Alexander (Troilus and Cressida)
Cressida's progress through the play is marked by her association with three bad boyfriends. Alexander is the first, Troilus the second, Diomedes the third. We know that Alexander is not a servant, because Pandarus greets him politely.
Why Cressida is interested in Alexander I do not know. It may be simply that he's very hot, and Cressida likes guys. When we meet them, they're together, waiting to see the Trojan troops returning from the field. Cressida is trying desperately to get Alexander's attention. Alexander is only interested in sports and the players, like an NFL addict, and pays no attention to the beautiful Cressida, just as the television cameras ignore the beautiful cheerleaders and concentrate on the brutality. Cressid tries desperately to engage Alexander in conversation:
It is absolutely impossible that Cressida would not recognize Queen Hecuba and Helen. Though Arden and others put the first two lines together to make one line of iambic pentameter, they are each three feet. The implied pauses are for Alexander to deign to notice Cressida's question, and for Cressida to wrack her brain to try to think of some way to keep the conversation going. This scene is the prototype of a very bad second date.
Who were those went by? (three feet)
Queen Hecuba and Helen. (three feet)
And whither go they?
Up to the eastern tower,
Whose height commands as subject all the vale,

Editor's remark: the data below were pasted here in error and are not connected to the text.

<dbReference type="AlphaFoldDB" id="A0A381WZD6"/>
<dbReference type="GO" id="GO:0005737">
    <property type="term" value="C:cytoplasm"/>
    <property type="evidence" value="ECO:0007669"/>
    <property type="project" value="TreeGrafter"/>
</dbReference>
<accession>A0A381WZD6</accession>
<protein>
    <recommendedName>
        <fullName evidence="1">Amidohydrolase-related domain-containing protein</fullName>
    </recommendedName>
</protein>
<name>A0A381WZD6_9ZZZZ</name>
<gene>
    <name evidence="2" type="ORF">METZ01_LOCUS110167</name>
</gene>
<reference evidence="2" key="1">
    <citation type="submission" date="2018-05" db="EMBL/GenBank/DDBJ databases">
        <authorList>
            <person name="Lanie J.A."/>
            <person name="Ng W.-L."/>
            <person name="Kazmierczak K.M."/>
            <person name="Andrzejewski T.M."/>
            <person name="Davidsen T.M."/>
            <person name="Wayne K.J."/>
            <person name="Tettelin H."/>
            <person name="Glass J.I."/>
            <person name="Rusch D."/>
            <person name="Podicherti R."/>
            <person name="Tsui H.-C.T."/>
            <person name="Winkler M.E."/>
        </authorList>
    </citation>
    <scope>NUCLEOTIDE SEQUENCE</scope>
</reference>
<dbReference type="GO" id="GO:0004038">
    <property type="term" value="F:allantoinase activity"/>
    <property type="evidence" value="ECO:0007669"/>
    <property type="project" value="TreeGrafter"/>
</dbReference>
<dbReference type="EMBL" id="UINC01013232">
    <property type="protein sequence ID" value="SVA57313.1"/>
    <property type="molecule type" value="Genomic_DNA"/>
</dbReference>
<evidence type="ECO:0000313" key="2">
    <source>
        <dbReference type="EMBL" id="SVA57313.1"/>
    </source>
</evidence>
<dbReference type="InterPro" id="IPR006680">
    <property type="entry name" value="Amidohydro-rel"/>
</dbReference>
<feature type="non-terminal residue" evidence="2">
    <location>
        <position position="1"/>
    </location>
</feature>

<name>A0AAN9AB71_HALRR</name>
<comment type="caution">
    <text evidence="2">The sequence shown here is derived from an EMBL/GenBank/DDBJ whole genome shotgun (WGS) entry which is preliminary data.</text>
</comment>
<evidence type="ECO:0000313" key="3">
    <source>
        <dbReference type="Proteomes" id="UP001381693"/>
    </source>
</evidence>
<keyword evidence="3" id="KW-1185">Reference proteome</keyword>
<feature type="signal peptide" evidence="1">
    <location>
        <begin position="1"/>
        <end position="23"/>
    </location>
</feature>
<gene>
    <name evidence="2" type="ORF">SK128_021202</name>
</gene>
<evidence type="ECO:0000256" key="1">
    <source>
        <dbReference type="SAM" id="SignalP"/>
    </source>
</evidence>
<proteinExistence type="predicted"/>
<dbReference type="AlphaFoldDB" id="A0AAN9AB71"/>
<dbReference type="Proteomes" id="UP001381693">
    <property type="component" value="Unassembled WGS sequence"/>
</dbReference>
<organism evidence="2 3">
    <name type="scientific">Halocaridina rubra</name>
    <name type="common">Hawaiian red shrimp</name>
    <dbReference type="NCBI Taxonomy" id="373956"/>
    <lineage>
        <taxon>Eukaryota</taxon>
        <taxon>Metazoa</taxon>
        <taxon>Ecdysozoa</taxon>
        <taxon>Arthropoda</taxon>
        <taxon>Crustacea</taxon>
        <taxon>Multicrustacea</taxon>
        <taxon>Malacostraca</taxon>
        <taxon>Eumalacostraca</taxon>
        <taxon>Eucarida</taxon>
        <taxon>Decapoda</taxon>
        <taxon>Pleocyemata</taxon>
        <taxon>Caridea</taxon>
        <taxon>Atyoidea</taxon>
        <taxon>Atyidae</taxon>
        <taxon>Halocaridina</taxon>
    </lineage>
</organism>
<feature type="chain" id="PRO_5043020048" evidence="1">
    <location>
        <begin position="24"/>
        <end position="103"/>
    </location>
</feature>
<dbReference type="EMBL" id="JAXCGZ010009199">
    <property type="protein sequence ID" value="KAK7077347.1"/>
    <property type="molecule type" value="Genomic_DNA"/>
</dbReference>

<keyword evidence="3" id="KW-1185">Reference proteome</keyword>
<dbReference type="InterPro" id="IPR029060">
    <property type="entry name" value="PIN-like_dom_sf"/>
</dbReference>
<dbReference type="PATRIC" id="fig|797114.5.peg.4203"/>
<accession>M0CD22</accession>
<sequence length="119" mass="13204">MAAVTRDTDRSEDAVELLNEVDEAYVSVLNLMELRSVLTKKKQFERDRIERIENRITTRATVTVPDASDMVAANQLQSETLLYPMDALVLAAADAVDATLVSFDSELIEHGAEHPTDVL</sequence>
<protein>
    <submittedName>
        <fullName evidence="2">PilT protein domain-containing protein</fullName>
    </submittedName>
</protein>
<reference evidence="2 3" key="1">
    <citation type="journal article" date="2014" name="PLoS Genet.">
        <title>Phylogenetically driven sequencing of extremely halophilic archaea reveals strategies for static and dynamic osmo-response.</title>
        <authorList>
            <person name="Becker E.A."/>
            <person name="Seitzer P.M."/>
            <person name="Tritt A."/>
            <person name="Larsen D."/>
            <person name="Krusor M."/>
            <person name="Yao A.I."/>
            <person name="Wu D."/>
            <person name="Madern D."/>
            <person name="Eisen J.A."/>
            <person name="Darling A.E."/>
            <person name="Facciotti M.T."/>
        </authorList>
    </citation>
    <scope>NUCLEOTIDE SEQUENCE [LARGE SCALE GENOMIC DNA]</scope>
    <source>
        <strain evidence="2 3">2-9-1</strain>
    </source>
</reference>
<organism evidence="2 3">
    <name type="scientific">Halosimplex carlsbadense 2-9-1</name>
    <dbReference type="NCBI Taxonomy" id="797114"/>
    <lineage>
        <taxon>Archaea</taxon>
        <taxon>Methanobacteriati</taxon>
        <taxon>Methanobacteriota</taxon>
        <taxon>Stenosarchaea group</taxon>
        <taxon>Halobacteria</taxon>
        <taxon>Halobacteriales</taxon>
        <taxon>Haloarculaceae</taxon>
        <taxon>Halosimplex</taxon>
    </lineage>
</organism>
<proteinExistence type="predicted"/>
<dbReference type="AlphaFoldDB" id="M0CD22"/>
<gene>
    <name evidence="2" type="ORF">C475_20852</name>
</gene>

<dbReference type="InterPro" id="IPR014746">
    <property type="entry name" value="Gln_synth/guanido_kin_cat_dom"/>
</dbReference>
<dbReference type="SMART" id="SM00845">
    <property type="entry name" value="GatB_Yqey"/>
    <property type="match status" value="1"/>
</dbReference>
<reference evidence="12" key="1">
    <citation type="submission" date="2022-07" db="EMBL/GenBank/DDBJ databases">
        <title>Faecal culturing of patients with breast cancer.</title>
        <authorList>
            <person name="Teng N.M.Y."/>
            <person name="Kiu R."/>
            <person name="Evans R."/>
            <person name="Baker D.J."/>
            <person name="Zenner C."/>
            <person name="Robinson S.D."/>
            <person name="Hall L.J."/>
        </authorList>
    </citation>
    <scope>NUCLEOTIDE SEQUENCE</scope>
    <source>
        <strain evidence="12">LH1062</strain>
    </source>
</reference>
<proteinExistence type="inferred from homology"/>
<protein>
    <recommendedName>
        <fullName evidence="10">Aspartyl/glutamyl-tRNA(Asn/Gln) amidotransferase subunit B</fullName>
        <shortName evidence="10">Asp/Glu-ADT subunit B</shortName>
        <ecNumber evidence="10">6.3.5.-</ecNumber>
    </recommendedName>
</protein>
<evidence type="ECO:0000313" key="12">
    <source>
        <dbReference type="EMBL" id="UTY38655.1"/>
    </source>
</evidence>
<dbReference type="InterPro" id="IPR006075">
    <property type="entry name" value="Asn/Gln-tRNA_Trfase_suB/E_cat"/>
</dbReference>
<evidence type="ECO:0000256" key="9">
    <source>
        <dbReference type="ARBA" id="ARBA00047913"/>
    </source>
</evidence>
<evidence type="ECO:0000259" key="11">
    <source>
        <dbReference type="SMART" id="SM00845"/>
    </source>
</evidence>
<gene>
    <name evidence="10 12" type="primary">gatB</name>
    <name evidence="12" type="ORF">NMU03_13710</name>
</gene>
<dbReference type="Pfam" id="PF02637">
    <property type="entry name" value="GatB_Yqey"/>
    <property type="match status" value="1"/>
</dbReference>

To see the battle. Hector, whose patience
Is as a virtue fixed, to-day was moved.
He chid Andromache, and struck his armorer;
And, like as there were husbandry in war,
Before the sun rose he was harnessed light,
And to the field goes he; where every flower
Did as a prophet weep what it foresaw
In Hector's wrath.
What was his cause of anger?
The noise goes, this: there is among the Greeks
A lord of Troyan blood, nephew to Hector;
They call him Ajax.
But how should this man, that makes me smile, make Hector angry?
They say he yesterday coped Hector in the battle and struck him down, the disdain and shame whereof hath ever since kept Hector fasting and waking. (I.2.1-35 WITH A CUT)
Note that we learn that Hector is not the perfect flower of chivalry everyone takes him for. According to Alexander, who asssiduously reads the sports pages, Hector struck his defenseless armorer. And there is a hint that he was abusive to his wife, Andromache. We see him being bossy and dismissive to her in V.3.
Shakespeare didn't mark Alexander's exit. He should stay onstage with Cressida and Pandarus until all the renowned fighters have gone by and the train of common soldiers enters, then he exits to try, I assume, to get into the locker room and get autographs.
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